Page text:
In this article, the second of a two-part series, our HDD expert Charles Stockton takes a closer look at the impact HDD technology has had on shore crossings in pipeline installations.
How is using HDD in water environments different to standard use of HDD?
The main difference in the HDD operation is that the pipe-side is managed over water by a marine spread.
It is essential to correctly specify the vessel requirements and establish what duties it will be performing and in what conditions; this may include seabed preparations, dive support, lifting and recovery of downhole tooling, winching, alignment and hook up of pipe string and placement of clump weights/mattresses for temporary stabilisation, as well as flooding and gauging of the pipeline.
Another technique that has evolved is to drill and leave the bore closed just prior to exit.
This then allows for the bore to be opened by forward reaming, thereby limiting offshore operations and ensuring drill fluids are returned to entry for recycling rather than being lost to the ocean floor.
The final section of the bore can then be reamed out using biodegradable fluids to limit any potential environmental impacts of the break through to the seabed.
Have you been involved in any projects which employed HDD at water crossings?
Stockton Drilling Services has been involved with the majority of complex shore crossings constructed in Australia over the past 15 years, including:
- Minerva Shore Crossings (two) in Victoria for BHP Billiton
- Gorgon Shore Crossings (nine) in Western Australia for Chevron
- Kupe Shore Crossings in New Zealand for Technip/Origin Energy
- Victorian Desalination Pilot Plant Shore Crossings (two) in Victoria
- Narrows Shore Crossings (four) in Queensland for APLNG/QGC
- Gladstone Harbour Shore Crossing Design for Arrow Energy
- Anglesea WRP Shore Crossing replacement in Victoria for Barwon Water
Two projects that are interesting to note are the Gorgon shore crossings, which were constructed on a Class A Nature Reserve and won the national Environmental Engineering Excellence Award at the 23rd annual Australian Engineering Excellence Awards in Canberra.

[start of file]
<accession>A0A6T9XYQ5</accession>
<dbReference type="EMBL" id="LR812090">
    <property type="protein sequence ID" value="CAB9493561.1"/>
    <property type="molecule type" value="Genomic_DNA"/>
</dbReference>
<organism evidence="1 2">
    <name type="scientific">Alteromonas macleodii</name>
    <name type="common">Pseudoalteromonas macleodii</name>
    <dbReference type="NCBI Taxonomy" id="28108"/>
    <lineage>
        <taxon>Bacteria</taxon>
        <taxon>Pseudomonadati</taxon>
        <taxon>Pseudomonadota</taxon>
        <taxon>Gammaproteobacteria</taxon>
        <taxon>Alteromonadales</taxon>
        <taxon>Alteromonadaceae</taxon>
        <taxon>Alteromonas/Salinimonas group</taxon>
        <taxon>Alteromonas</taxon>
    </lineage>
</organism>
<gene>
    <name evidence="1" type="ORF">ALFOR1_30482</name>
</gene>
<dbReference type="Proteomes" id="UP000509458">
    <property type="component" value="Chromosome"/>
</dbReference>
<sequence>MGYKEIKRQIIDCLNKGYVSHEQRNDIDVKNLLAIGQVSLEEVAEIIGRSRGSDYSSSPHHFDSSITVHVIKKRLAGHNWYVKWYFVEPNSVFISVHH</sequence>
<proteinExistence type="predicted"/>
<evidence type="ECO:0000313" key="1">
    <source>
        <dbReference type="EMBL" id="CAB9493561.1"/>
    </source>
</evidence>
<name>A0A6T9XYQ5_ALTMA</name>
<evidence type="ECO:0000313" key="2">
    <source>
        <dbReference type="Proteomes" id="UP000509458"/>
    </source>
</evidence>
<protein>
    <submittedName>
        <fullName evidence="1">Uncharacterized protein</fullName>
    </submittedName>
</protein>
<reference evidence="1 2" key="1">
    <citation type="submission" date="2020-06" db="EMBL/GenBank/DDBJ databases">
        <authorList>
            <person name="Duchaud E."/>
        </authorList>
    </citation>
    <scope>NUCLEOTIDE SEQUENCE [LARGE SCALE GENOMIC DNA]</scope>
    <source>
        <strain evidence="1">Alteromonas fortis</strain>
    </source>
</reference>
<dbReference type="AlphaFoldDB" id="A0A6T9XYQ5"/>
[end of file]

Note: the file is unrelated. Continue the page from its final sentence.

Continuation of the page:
In presenting the award, Ian Pedersen, Chair of the National Engineering Excellence Awards Judging Panel said, “The uncompromising environmental commitment to this project suggests engineering construction techniques can be ecologically sensitive, allowing us to maintain our natural environment for the future.”
The second project which clearly indicates how the development of new construction techniques have allowed for improved design is the Anglesea WRP replacement, located 25m above sea level on the Anglesea coastal cliffs.
The previous outfall consisted of a 30m deep drop structure which transfers flows from the treatment plant level to the base of the cliffs.
A 185m outfall pipe then discharged flows from the base of the drop structure to the ocean.
The outfall was constructed in 1995. Since construction cliff erosion had exposed the section of the outfall pipe that runs through the base of the cliff, from the drop structure to the beach.
The current rate of erosion is estimated at four metres every ten years.
In May 2006, a rock fall crushed a section of the exposed pipe and emergency repairs were required.
The pipe was repaired and a concrete block was formed around the exposed pipe.
Since this work, the cliff eroded further, exposing the pipe again, undermining the concrete block and placing the pipe at risk of failure again.
The instability of the cliff and risk of further collapse meant it was too dangerous to carry out temporary repairs to the broken pipe.
As a result, Barwon Water initiated a project which required the design and construction of a new outfall pipeline and associated works.
In August 2017, Barwon Water awarded the design and construction of an emergency outfall replacement to Dunstans Construction Group.
Stockton Drilling Services was engaged by Dunstans to provide engineering support and construction supervision.
A geotechnical desktop assessment was undertaken to allow for the design of alternative preliminary drilling profiles and to define the scope for further geotechnical investigations.
The project team then undertook bathymetric surveys and seabed sampling of the works corridor to establish suitable exit point locations.
Seabed profile, water depth, currents, geology and environmental impacts were then evaluated to determine the lowest risk and optimised length and location for the drill exit and diffuser installation.
Considering the peak flows from the Water Reclamation Plant and installation forces, it was determined that a 450mm diameter HDPE pipeline would be required.
The pipeline would extend 700m from within the plant boundary to approximately 500m offshore to a water depth of 15m, where a 16m long diffuser would be installed.
The pipeline was installed within three weeks of mobilising to site.
About Charles Stockton
UK-born Charles Stockton has been a part of the HDD sector in Australasia since 2003.
He is the Managing Director of Stockton Drilling Services, a leading engineering consultancy specialising in HDD and other trenchless pipeline installation methods.